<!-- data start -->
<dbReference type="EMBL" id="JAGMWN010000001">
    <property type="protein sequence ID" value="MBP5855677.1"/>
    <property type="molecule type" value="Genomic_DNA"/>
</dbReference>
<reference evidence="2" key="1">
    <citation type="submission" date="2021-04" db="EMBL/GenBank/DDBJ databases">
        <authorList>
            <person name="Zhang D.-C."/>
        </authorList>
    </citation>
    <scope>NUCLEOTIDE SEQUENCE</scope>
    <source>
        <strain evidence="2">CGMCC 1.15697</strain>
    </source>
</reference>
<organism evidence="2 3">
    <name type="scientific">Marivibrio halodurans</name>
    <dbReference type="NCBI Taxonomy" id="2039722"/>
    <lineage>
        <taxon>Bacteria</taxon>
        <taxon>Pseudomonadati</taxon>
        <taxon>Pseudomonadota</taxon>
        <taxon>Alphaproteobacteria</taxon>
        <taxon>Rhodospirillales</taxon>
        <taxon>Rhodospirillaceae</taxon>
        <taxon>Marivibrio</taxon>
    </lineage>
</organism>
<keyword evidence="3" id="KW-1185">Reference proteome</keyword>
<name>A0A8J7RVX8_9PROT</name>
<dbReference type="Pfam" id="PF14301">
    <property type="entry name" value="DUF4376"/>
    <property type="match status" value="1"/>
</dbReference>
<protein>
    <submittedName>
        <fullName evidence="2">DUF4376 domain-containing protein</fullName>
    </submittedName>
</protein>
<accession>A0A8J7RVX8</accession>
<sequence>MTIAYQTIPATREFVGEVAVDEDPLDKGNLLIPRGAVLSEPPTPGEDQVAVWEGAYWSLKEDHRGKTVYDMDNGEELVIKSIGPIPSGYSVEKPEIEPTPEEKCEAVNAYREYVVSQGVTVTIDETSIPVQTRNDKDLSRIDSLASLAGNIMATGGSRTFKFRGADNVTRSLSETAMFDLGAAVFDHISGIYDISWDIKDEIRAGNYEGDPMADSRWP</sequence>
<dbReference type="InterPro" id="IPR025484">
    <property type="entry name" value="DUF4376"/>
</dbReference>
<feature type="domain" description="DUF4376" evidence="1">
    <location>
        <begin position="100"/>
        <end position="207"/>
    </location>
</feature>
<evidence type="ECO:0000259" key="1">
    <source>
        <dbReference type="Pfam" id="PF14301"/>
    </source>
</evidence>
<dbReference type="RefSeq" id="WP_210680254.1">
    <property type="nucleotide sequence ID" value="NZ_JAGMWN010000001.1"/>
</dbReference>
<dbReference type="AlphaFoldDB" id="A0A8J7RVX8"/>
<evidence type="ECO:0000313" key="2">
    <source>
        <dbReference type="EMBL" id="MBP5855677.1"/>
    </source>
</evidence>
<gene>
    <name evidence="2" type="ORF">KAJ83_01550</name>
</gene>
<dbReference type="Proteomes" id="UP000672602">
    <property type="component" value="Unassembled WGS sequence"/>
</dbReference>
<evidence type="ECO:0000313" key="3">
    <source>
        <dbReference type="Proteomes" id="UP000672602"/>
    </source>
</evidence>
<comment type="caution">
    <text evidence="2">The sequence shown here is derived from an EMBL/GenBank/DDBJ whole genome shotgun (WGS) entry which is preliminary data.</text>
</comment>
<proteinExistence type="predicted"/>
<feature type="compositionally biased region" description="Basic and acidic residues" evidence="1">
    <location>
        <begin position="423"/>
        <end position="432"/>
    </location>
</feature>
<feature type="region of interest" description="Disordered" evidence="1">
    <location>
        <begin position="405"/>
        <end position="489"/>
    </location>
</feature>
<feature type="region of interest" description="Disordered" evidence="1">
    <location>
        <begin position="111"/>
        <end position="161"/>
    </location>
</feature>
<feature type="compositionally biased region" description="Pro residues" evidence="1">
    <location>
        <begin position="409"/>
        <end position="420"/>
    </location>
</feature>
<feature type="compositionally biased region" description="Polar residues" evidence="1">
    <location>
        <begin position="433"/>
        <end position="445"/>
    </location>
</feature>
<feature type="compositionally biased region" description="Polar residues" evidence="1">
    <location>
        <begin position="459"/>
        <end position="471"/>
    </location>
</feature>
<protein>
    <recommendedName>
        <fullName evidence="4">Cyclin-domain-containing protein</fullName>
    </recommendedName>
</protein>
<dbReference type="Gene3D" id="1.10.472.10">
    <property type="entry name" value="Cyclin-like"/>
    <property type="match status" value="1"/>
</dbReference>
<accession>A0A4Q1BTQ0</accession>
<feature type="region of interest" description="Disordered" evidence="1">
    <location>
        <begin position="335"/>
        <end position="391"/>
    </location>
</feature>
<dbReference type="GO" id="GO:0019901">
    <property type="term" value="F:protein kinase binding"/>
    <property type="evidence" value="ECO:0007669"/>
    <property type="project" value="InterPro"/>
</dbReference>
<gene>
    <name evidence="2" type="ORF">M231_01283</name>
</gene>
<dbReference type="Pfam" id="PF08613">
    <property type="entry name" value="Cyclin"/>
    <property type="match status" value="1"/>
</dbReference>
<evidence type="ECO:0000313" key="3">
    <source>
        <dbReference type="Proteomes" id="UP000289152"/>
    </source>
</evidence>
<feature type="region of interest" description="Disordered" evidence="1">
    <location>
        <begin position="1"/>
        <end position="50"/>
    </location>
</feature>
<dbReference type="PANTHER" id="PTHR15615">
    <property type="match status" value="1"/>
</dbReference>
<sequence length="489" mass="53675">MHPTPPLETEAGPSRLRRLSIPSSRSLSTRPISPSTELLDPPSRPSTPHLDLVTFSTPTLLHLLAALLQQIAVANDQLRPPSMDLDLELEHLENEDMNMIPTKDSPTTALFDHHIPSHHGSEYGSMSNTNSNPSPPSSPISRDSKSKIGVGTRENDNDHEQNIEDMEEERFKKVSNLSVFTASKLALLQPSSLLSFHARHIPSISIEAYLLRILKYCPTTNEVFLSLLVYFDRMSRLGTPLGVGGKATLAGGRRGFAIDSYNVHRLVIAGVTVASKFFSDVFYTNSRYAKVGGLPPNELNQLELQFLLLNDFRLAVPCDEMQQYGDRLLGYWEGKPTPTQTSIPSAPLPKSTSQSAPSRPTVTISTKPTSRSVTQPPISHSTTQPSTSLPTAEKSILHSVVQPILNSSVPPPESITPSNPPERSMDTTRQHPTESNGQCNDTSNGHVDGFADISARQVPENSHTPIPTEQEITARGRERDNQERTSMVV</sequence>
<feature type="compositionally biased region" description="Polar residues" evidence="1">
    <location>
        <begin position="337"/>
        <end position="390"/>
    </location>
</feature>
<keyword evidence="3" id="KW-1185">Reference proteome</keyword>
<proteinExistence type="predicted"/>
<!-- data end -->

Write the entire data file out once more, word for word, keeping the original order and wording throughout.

<dbReference type="EMBL" id="JAGMWN010000001">
    <property type="protein sequence ID" value="MBP5855677.1"/>
    <property type="molecule type" value="Genomic_DNA"/>
</dbReference>
<reference evidence="2" key="1">
    <citation type="submission" date="2021-04" db="EMBL/GenBank/DDBJ databases">
        <authorList>
            <person name="Zhang D.-C."/>
        </authorList>
    </citation>
    <scope>NUCLEOTIDE SEQUENCE</scope>
    <source>
        <strain evidence="2">CGMCC 1.15697</strain>
    </source>
</reference>
<organism evidence="2 3">
    <name type="scientific">Marivibrio halodurans</name>
    <dbReference type="NCBI Taxonomy" id="2039722"/>
    <lineage>
        <taxon>Bacteria</taxon>
        <taxon>Pseudomonadati</taxon>
        <taxon>Pseudomonadota</taxon>
        <taxon>Alphaproteobacteria</taxon>
        <taxon>Rhodospirillales</taxon>
        <taxon>Rhodospirillaceae</taxon>
        <taxon>Marivibrio</taxon>
    </lineage>
</organism>
<keyword evidence="3" id="KW-1185">Reference proteome</keyword>
<name>A0A8J7RVX8_9PROT</name>
<dbReference type="Pfam" id="PF14301">
    <property type="entry name" value="DUF4376"/>
    <property type="match status" value="1"/>
</dbReference>
<protein>
    <submittedName>
        <fullName evidence="2">DUF4376 domain-containing protein</fullName>
    </submittedName>
</protein>
<accession>A0A8J7RVX8</accession>
<sequence>MTIAYQTIPATREFVGEVAVDEDPLDKGNLLIPRGAVLSEPPTPGEDQVAVWEGAYWSLKEDHRGKTVYDMDNGEELVIKSIGPIPSGYSVEKPEIEPTPEEKCEAVNAYREYVVSQGVTVTIDETSIPVQTRNDKDLSRIDSLASLAGNIMATGGSRTFKFRGADNVTRSLSETAMFDLGAAVFDHISGIYDISWDIKDEIRAGNYEGDPMADSRWP</sequence>
<dbReference type="InterPro" id="IPR025484">
    <property type="entry name" value="DUF4376"/>
</dbReference>
<feature type="domain" description="DUF4376" evidence="1">
    <location>
        <begin position="100"/>
        <end position="207"/>
    </location>
</feature>
<evidence type="ECO:0000259" key="1">
    <source>
        <dbReference type="Pfam" id="PF14301"/>
    </source>
</evidence>
<dbReference type="RefSeq" id="WP_210680254.1">
    <property type="nucleotide sequence ID" value="NZ_JAGMWN010000001.1"/>
</dbReference>
<dbReference type="AlphaFoldDB" id="A0A8J7RVX8"/>
<evidence type="ECO:0000313" key="2">
    <source>
        <dbReference type="EMBL" id="MBP5855677.1"/>
    </source>
</evidence>
<gene>
    <name evidence="2" type="ORF">KAJ83_01550</name>
</gene>
<dbReference type="Proteomes" id="UP000672602">
    <property type="component" value="Unassembled WGS sequence"/>
</dbReference>
<evidence type="ECO:0000313" key="3">
    <source>
        <dbReference type="Proteomes" id="UP000672602"/>
    </source>
</evidence>
<comment type="caution">
    <text evidence="2">The sequence shown here is derived from an EMBL/GenBank/DDBJ whole genome shotgun (WGS) entry which is preliminary data.</text>
</comment>
<proteinExistence type="predicted"/>
<feature type="compositionally biased region" description="Basic and acidic residues" evidence="1">
    <location>
        <begin position="423"/>
        <end position="432"/>
    </location>
</feature>
<feature type="region of interest" description="Disordered" evidence="1">
    <location>
        <begin position="405"/>
        <end position="489"/>
    </location>
</feature>
<feature type="region of interest" description="Disordered" evidence="1">
    <location>
        <begin position="111"/>
        <end position="161"/>
    </location>
</feature>
<feature type="compositionally biased region" description="Pro residues" evidence="1">
    <location>
        <begin position="409"/>
        <end position="420"/>
    </location>
</feature>
<feature type="compositionally biased region" description="Polar residues" evidence="1">
    <location>
        <begin position="433"/>
        <end position="445"/>
    </location>
</feature>
<feature type="compositionally biased region" description="Polar residues" evidence="1">
    <location>
        <begin position="459"/>
        <end position="471"/>
    </location>
</feature>
<protein>
    <recommendedName>
        <fullName evidence="4">Cyclin-domain-containing protein</fullName>
    </recommendedName>
</protein>
<dbReference type="Gene3D" id="1.10.472.10">
    <property type="entry name" value="Cyclin-like"/>
    <property type="match status" value="1"/>
</dbReference>
<accession>A0A4Q1BTQ0</accession>
<feature type="region of interest" description="Disordered" evidence="1">
    <location>
        <begin position="335"/>
        <end position="391"/>
    </location>
</feature>
<dbReference type="GO" id="GO:0019901">
    <property type="term" value="F:protein kinase binding"/>
    <property type="evidence" value="ECO:0007669"/>
    <property type="project" value="InterPro"/>
</dbReference>
<gene>
    <name evidence="2" type="ORF">M231_01283</name>
</gene>
<dbReference type="Pfam" id="PF08613">
    <property type="entry name" value="Cyclin"/>
    <property type="match status" value="1"/>
</dbReference>
<evidence type="ECO:0000313" key="3">
    <source>
        <dbReference type="Proteomes" id="UP000289152"/>
    </source>
</evidence>
<feature type="region of interest" description="Disordered" evidence="1">
    <location>
        <begin position="1"/>
        <end position="50"/>
    </location>
</feature>
<dbReference type="PANTHER" id="PTHR15615">
    <property type="match status" value="1"/>
</dbReference>
<sequence length="489" mass="53675">MHPTPPLETEAGPSRLRRLSIPSSRSLSTRPISPSTELLDPPSRPSTPHLDLVTFSTPTLLHLLAALLQQIAVANDQLRPPSMDLDLELEHLENEDMNMIPTKDSPTTALFDHHIPSHHGSEYGSMSNTNSNPSPPSSPISRDSKSKIGVGTRENDNDHEQNIEDMEEERFKKVSNLSVFTASKLALLQPSSLLSFHARHIPSISIEAYLLRILKYCPTTNEVFLSLLVYFDRMSRLGTPLGVGGKATLAGGRRGFAIDSYNVHRLVIAGVTVASKFFSDVFYTNSRYAKVGGLPPNELNQLELQFLLLNDFRLAVPCDEMQQYGDRLLGYWEGKPTPTQTSIPSAPLPKSTSQSAPSRPTVTISTKPTSRSVTQPPISHSTTQPSTSLPTAEKSILHSVVQPILNSSVPPPESITPSNPPERSMDTTRQHPTESNGQCNDTSNGHVDGFADISARQVPENSHTPIPTEQEITARGRERDNQERTSMVV</sequence>
<feature type="compositionally biased region" description="Polar residues" evidence="1">
    <location>
        <begin position="337"/>
        <end position="390"/>
    </location>
</feature>
<keyword evidence="3" id="KW-1185">Reference proteome</keyword>
<proteinExistence type="predicted"/>